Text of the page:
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Or does Wireless Philadelphia owe EarthLink money?

Earlier this week, I wrote about the money that EarthLink owes the city of Philadelphia. That’s separate from the portion of revenue that EL is supposed to pay directly to Wireless Philadelphia: the greater of 5% or $1 of each subscription payment. (Has any of that money been paid?) What most people don’t know is that Wireless Philadelphia is actually required to pay some of that money back to EarthLink.

One of the most convoluted sections of the WP-Earthlink Contract covers the structure of payments to PECO, the local utility. WP agreed to cover half of all electricity costs for EarthLink’s wireless routers. WP’s payments would be deferred for the first two years so they could get going, but then the debt from those first two years would have to be paid to EarthLink over the following eight. By my reckoning, those two years are up this fall. How much does Wireless Philadelphia owe?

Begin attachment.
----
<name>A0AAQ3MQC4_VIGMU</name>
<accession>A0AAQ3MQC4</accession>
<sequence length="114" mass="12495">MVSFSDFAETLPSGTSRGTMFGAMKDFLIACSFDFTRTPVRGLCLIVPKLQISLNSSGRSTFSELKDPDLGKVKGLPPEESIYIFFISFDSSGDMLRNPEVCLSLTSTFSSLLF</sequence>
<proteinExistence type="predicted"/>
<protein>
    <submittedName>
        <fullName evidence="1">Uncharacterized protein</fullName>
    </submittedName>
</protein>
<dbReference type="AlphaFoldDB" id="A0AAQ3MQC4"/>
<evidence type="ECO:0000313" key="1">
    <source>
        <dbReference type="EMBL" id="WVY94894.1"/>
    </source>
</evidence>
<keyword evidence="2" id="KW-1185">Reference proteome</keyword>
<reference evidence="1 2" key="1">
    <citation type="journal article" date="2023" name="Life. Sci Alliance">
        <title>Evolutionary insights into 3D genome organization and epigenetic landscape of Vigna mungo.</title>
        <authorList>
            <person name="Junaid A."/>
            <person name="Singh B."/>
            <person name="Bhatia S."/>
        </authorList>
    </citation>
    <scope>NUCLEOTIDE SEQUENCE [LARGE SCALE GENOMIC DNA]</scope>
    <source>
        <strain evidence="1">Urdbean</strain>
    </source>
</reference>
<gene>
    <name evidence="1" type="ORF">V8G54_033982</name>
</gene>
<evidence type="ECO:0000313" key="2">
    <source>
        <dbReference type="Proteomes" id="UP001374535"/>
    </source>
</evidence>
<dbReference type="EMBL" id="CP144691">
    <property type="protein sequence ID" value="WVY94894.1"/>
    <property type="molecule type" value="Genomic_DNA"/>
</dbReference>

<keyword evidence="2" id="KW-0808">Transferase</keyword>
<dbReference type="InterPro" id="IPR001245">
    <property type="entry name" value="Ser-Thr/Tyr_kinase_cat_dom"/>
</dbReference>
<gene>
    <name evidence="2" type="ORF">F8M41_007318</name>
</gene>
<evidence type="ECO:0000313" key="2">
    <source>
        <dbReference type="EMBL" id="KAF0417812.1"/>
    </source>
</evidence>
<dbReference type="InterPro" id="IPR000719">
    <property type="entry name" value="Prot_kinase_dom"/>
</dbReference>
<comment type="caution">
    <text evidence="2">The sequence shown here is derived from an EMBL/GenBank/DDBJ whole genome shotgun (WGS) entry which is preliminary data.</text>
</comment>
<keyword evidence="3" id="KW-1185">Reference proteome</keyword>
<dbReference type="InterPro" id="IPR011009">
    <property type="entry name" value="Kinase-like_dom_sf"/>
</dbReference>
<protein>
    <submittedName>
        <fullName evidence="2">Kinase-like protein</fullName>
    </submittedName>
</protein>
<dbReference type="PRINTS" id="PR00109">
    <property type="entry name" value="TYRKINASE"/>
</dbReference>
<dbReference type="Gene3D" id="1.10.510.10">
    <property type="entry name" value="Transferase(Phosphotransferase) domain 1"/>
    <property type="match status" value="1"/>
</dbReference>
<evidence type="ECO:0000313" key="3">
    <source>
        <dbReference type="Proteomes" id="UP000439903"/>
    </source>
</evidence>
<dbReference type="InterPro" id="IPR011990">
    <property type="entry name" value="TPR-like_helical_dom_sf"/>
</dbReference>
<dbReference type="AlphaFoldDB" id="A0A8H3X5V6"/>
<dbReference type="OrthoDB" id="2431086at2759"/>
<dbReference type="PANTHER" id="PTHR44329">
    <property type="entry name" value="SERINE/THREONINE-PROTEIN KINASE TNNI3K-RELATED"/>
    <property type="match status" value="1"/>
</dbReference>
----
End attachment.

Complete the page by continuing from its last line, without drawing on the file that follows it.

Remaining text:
The motivation for structuring the payments the way they did was to guilt trip PECO into giving EarthLink a better rate. PECO wanted to charge high rates and a new account fee for each of the 5000+ wireless routers. This arrangement made it Greg Goldman’s job to convince them to give EarthLink a better deal. This matter was still not resolved when I interviewed Mr. Goldman in October 2006. Was it ever worked out?

Whatever they worked out would have blown to hell by the unexpected 40 percent increase in wireless nodes, which would bring a similar increase in the electricity usage. The routers use electricity even if no one is using the network. At this point it’s anyone’s guess how much Wireless Philadelphia will owe to EarthLink and PECO come fall. But given how many subscribers there are, you can be sure that WP’s share of the revenue will not cover it.

And that’s not the only expense WP needs to worry about. On top of this debt to EarthLink and any new utility charges, WP received a $1.4 million loan from the Philadelphia Industrial Development Corporation (PIDC) to get off the ground before it even selected EarthLink’s bid.

In City Council hearings in 2006, Councilmember O’Neill expressed concern that this loan would turn into a grant. Has this happened? If so, it represents a significant contribution from the taxpayers of Philadelphia, on top of the $463,000 spent on Civitium and another $800,000 ($200,000 per year from 2004 to 2008) on a project manager in the Mayor’s Office of Information Services.